Making Sense of Monsters
Jerry D. Kaifetz, Ph.D.
Americans everywhere are aghast at this summer’s spate of child abductions and murders. It is difficult for us as a nation rooted and steeped in moral principles to fathom the mindset of any person who has degenerated to the behavioral level we have seen in the recent abduction murders in California and Oregon. Our moral landscape has tilted and we are all walking about cocking our heads to try to restore the horizon and make sense of a world in moral chaos.
We have been systematically desensitized to evil by the shifting sands of moral relativism foisted upon us by liberal thinking academics and social architects. We have been indoctrinated by those who have not demonstrated the ability to distinguish between freedom and license, and for whom all human behavior falls on a purely arbitrary scale of right and wrong.
In order to bring this national picture into something resembling a discernable focus, we must enter the minds and lives of the perpetrators. Although it has been noted before, it bears repeating that one element that all of these moral degenerates have in common is an addiction to child pornography. If we would but for a moment make the effort to discard ourselves of our emotions and political ideologies, it is my firm belief that most of us can “walk the cat back” to the dark alley from which he emerged.
America’s moral climate has undergone significant change. What was unthinkable fifty years ago has become commonplace today. We have been systematically desensitized to evil by the shifting sands of moral relativism foisted upon us by liberal thinking academics and social architects. We have been indoctrinated by those who have not demonstrated the ability to distinguish between freedom and license, and for whom all human behavior falls on an purely arbitrary scale of right and wrong. We have allowed those who think this way to dominate our institutions of so-called higher learning, turning them in thought factories complete with thought-police, capable of mass producing only what is ejected from their molds. In so doing, we have discarded the principles of righteousness and decency that have charted the success of every civilization for the last four millennia. We are going the way of the Roman Empire, and what is most stunning, for many of the same reasons.
When a body of water becomes deeper, the bottom feeding fish no longer feed at the same depth; they still, however, feed on the bottom! When a culture redefines what is morally acceptable, those who live on the fringes or beyond the limits of those moral boundaries move accordingly. Since deviant behavior intrinsically does not satisfy, we must understand that there are no plateaus, no stable footing, no place of satisfaction there—only a slippery, downward slope whose end we may well have not yet imagined.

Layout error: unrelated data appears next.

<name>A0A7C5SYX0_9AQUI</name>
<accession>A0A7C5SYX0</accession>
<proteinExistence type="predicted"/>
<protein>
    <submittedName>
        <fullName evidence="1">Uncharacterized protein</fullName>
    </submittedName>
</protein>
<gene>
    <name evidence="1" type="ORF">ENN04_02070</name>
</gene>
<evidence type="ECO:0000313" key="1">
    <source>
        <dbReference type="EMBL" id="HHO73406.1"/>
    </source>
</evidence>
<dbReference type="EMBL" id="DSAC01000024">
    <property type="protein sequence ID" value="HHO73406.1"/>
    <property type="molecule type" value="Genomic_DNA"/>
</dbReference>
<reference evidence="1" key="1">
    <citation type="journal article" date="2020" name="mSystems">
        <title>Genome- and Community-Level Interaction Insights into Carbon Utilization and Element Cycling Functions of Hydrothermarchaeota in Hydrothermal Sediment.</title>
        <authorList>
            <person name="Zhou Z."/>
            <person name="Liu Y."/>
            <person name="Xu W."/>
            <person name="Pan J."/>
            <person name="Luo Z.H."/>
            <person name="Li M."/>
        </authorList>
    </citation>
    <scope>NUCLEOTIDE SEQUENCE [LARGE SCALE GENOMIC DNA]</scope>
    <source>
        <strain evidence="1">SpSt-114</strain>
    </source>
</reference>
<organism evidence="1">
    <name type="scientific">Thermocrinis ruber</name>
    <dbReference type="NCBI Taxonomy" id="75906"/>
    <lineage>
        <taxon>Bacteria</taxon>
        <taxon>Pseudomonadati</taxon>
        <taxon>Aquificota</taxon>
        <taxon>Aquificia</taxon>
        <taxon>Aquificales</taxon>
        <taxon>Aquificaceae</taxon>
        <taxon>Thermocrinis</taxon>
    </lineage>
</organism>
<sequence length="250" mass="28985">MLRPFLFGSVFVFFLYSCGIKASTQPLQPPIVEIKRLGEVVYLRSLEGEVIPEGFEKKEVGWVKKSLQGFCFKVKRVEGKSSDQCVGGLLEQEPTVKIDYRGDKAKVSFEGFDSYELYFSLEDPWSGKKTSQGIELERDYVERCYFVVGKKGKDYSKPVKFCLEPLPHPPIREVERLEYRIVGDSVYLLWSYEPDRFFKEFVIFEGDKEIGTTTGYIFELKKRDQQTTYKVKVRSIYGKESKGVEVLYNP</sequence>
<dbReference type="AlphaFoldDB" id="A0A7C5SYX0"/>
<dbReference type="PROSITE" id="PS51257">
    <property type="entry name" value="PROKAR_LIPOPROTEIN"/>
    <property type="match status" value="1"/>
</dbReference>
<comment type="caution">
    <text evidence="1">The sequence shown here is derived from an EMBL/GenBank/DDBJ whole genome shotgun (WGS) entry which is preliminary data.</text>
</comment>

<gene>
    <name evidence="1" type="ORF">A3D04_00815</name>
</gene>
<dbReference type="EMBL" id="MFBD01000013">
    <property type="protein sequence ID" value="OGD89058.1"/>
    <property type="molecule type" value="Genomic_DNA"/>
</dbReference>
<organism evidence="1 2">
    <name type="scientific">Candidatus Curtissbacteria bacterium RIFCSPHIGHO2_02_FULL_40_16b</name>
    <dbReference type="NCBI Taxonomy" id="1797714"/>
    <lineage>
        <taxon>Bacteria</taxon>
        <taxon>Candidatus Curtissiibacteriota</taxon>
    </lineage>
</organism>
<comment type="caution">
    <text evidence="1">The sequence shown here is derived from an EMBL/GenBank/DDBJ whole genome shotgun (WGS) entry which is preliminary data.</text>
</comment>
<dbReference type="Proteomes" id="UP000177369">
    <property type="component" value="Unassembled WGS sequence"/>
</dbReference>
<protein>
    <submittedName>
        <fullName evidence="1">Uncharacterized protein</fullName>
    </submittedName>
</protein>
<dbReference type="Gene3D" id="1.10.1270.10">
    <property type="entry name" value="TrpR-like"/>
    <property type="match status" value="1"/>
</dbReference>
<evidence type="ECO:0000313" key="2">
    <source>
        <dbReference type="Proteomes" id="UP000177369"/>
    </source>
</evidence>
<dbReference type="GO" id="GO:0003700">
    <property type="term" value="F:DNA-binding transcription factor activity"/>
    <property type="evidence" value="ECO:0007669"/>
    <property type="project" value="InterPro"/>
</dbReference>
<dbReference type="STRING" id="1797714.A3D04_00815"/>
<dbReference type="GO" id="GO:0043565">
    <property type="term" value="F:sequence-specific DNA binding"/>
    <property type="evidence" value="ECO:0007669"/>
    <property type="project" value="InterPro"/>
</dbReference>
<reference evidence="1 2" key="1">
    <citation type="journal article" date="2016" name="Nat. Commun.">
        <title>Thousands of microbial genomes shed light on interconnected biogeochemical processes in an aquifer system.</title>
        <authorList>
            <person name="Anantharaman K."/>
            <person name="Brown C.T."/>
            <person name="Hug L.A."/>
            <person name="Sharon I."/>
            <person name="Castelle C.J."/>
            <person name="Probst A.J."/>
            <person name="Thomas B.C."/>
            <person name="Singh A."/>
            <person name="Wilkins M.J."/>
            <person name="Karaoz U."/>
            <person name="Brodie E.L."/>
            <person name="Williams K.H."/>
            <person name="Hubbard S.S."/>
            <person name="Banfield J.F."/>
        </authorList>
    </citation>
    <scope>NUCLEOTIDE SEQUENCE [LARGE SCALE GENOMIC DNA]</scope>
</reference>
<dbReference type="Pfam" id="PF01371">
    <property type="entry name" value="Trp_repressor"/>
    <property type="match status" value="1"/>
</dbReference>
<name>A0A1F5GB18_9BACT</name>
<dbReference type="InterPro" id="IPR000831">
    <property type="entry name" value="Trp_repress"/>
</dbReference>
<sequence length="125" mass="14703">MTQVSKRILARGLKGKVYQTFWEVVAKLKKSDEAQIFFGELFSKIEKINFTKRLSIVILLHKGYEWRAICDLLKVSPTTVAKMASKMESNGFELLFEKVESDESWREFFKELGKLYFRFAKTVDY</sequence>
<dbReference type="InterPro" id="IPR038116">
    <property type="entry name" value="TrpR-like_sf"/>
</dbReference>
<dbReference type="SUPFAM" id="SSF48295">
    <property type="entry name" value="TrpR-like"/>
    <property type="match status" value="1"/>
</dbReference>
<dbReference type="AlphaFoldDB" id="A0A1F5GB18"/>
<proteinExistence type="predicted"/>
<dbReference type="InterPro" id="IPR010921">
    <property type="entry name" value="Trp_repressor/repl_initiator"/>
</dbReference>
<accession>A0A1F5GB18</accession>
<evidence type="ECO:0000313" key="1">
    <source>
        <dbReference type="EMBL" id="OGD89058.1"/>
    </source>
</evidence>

Ultimately, we may come to the inescapable conclusion that our culture is in a kind of reverse evolution. As we embody more and more the behavioral models that revolve primarily on the gratification of individual desires, and as we de-value such time-honored concepts as life, family, and innocence, it should be obvious that what defines our very humanity is slipping from us and that our behavior seems to resemble more and more what we have observed through the lenses of film makers on the African Savannah.
The question is, is this the way we want to go? Are organizations such as the A.C.L.U. helping or hurting our society? Can any ally of the pornographic industry retain an element of virtue, or is the blood of more and more innocent children too high a price to pay for what they would call “freedom of expression?” Is theirs the correct interpretation of the First Amendment, or could a moral anarchy resulting in a complete societal divorce from religious principles and tradition in fact be their goal? Can those professionals who seek to measure and quantify moral deviancy in clinical terms and consider that they have shed light on ghastly behavior by giving depravity a dispassionate name be truly helping anyone?
These are difficult questions. They do, however, become much easier if we will simply take one, small step. The next time you see a picture of a child victim—innocence slain by a monstrous predator—just put your child’s face on that photo. My guess is that this simple exercise will perhaps help you to understand what the little old lady in the back row of church last Sunday has understood all her life: terms like “first-amendment-rights,” “alternate lifestyle,” “nonjudgmental,” and on occasion even “tolerance and diversity” are often little more than clever euphemisms for what we used to call evil.